On May 14, as a first step toward this sustainable future, the Task Force distributed a letter to all Western faculty outlining emerging trends in scholarly publishing and library collections, and introducing a process by which the university community can provide feedback on Open Access and subscription evaluation criteria. The letter was followed by a survey, the results of which will inform outreach and Open Access initiatives, subscription evaluation methods, and collection development strategies. The more input the Task Force gets from the university, the stronger and more representative the group’s subsequent work can be. Ultimately, this feedback has the potential to shape the future of library collections at Western.

The survey consists of 12 questions and is intended to take about 10-15 minutes to complete. Respondents are asked to provide a departmental affiliation, but are not required to submit their name or any other identifying information. All responses will remain confidential and any data shared will be in aggregate form only. The survey will remain open through Sunday, June 2. Faculty should check their inboxes for a link to the survey; all additional members of the university community who would like to provide their input may contact the Libraries’ Director of Collections for access to the survey.

In addition to this survey, the Task Force will be reaching out to department chairs and offering to attend department or college-level meetings for more in-depth discussion or Q&A sessions. If you would like the Task Force to visit your department or college, please work with your chair and the Libraries’ Director of Collections to coordinate.

For more information on how the Libraries manages subscriptions, please consult the Subscription Management Glossary and FAQ. For more information on Open Access and the scholarly publishing ecosystem, you can also review the SPARC Open Access page, which includes a downloadable Open Access fact sheet. If you have any questions, please contact the Libraries’ Collection Services division or the Director of Collections.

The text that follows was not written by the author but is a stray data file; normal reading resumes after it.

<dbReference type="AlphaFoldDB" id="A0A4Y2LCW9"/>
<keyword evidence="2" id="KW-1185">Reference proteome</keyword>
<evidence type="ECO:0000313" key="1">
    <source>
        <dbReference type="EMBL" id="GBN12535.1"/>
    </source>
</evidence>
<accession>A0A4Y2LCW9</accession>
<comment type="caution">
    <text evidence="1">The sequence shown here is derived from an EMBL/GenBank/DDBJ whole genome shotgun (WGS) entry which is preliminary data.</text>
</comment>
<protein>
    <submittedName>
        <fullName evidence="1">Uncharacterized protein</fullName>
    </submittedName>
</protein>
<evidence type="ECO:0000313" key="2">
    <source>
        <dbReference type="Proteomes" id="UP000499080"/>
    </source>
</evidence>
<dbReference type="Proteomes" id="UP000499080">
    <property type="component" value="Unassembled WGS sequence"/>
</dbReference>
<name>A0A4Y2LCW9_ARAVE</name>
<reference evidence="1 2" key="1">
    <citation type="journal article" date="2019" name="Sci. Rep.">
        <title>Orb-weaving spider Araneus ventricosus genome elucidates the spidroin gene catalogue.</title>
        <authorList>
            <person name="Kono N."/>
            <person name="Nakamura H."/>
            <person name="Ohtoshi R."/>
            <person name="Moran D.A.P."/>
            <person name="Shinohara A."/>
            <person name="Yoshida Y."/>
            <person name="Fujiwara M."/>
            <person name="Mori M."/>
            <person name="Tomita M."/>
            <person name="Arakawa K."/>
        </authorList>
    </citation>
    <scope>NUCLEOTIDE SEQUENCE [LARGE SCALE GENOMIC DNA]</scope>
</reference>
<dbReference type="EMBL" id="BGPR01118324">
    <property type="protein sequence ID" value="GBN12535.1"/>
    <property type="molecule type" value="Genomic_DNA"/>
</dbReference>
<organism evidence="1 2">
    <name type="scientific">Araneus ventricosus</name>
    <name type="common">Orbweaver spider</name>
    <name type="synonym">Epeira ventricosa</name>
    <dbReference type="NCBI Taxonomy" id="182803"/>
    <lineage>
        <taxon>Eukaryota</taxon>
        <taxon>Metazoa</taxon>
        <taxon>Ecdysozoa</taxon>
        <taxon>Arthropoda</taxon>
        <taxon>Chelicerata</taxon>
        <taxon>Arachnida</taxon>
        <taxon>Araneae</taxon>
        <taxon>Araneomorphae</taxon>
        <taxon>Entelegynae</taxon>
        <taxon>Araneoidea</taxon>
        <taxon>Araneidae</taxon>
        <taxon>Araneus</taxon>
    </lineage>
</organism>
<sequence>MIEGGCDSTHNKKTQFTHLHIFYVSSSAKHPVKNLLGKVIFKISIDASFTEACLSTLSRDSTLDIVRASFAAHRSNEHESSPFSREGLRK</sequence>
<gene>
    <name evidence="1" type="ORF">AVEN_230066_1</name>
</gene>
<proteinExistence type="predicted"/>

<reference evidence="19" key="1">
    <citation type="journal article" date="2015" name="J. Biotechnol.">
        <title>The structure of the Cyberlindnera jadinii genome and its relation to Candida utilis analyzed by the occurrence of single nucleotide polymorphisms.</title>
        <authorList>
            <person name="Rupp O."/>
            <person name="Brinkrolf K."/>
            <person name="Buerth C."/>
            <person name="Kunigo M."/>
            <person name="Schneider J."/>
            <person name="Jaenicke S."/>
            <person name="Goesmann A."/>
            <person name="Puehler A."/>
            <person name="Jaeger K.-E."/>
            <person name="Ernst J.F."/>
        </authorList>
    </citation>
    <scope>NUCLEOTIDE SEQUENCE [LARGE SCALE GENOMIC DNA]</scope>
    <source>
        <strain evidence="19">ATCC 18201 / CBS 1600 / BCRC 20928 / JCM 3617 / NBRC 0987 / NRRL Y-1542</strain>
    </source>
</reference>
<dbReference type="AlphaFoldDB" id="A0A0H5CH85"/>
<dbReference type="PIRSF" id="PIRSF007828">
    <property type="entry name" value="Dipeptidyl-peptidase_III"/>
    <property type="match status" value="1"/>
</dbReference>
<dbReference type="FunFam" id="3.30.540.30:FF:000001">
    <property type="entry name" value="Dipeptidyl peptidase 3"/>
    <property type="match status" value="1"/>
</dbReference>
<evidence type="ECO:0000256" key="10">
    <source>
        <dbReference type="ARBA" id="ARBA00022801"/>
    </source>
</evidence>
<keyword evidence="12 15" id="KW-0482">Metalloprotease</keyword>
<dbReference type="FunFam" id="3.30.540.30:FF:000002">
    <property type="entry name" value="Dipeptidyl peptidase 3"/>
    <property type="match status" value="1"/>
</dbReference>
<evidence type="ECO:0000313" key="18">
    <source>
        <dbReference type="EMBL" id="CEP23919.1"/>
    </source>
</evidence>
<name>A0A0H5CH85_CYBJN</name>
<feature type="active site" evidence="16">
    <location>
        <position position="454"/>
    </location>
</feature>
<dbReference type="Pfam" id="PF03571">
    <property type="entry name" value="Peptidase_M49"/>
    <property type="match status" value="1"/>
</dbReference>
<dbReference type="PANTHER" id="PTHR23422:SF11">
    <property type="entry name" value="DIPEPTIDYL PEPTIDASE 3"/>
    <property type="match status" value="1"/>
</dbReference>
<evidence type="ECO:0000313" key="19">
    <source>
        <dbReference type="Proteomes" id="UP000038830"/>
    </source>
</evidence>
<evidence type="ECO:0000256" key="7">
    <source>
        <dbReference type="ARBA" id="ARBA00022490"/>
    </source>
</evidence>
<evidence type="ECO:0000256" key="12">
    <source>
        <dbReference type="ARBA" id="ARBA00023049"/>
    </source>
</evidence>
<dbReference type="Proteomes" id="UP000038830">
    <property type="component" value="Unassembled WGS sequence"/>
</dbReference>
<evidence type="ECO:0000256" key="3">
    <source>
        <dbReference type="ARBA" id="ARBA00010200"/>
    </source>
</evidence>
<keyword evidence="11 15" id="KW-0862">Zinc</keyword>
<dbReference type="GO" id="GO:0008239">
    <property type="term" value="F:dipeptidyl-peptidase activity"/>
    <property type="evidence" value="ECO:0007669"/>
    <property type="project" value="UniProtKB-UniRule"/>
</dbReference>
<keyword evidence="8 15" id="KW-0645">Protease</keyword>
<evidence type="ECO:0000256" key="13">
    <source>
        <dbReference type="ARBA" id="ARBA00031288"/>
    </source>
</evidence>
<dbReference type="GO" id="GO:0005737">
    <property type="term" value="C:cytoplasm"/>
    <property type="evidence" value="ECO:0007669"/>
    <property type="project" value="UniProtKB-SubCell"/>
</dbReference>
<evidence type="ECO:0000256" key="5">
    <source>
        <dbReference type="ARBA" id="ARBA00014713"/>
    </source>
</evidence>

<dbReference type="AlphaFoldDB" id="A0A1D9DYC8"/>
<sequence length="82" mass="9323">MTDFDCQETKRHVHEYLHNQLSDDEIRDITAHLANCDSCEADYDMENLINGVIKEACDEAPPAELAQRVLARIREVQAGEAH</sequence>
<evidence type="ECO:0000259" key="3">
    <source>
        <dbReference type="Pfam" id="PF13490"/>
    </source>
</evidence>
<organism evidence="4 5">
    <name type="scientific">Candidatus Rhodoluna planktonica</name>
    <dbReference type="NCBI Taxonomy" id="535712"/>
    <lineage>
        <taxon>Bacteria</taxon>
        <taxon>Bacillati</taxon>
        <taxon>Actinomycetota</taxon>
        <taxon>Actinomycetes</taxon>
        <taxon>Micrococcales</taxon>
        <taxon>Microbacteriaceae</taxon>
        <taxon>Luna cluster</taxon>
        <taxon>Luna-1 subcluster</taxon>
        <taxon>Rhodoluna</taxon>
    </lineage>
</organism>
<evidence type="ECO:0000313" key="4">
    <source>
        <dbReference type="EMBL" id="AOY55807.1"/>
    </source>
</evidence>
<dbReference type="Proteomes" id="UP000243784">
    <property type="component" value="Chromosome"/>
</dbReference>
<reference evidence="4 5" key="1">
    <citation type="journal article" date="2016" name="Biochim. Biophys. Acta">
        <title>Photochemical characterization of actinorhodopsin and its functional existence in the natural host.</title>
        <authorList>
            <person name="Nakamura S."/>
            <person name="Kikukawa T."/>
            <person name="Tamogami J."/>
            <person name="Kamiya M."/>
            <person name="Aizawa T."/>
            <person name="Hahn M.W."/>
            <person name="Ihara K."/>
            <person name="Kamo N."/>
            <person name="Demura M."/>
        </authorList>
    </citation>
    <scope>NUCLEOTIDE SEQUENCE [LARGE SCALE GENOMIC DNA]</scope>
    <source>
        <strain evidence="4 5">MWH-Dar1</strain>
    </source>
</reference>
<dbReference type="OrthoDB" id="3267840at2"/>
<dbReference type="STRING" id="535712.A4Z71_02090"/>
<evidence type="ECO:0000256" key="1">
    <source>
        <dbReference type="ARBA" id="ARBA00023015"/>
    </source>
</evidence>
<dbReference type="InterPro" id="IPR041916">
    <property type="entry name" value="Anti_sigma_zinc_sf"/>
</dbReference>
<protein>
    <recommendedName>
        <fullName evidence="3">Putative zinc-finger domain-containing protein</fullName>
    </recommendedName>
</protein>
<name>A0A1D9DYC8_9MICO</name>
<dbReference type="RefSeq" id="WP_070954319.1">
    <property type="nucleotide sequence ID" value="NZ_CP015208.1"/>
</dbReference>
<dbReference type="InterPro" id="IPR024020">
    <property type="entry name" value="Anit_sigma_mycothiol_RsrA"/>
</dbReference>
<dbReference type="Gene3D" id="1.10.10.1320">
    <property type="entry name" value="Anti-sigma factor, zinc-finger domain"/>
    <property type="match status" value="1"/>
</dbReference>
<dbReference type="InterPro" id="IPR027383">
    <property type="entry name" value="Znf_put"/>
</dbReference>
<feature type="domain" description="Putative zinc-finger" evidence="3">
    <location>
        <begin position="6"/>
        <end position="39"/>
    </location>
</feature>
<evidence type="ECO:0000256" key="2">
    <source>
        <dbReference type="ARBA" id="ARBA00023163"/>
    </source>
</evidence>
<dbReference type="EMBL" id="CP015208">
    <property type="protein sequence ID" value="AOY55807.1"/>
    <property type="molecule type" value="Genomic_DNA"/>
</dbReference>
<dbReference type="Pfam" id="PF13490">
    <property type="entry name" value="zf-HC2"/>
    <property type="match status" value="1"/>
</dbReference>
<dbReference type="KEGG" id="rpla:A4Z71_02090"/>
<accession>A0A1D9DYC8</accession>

Read more: The Future of Access to Library Resources


Western Libraries Responds to Antisemitism, Book Vandalism

Posted on: April 3, 2018

Topic(s): Updates, Feature Stories

New Additions to Library Collections & Invitation to April 10 Event

Since mid-March, the Western Washington University community has been grappling with the discovery of vandalized (and in some cases, destroyed) books within the Libraries’ Jewish Studies collection. While libraries are havens for expression and intellectual freedom, the targeted destruction of Jewish Studies materials because of their subject matter crosses the line from free speech into hateful conduct.  University Police are actively seeking to identify the individual(s) involved in these crimes and to deter further incidents.

In response to these antisemitic acts, the Libraries has replaced the damaged items and added new books to the collection. The University will hold an event at 10 a.m., Tuesday, April 10 to showcase the collection and to come together in a public display of solidarity and support for the rights of readers to access information. This public event will take place in the Wilson Library Reading Room and precedes Yom HaShoah, Holocaust Memorial Day, which begins at sunset on April 11.

Western Libraries is proud to restore the vandalized content and to continue efforts to acquire new resources supporting Jewish Studies. These efforts reflect the Libraries’ ongoing commitment to diversity, equity, and inclusion and its mission to ensure that historically marginalized voices are well represented within our collections.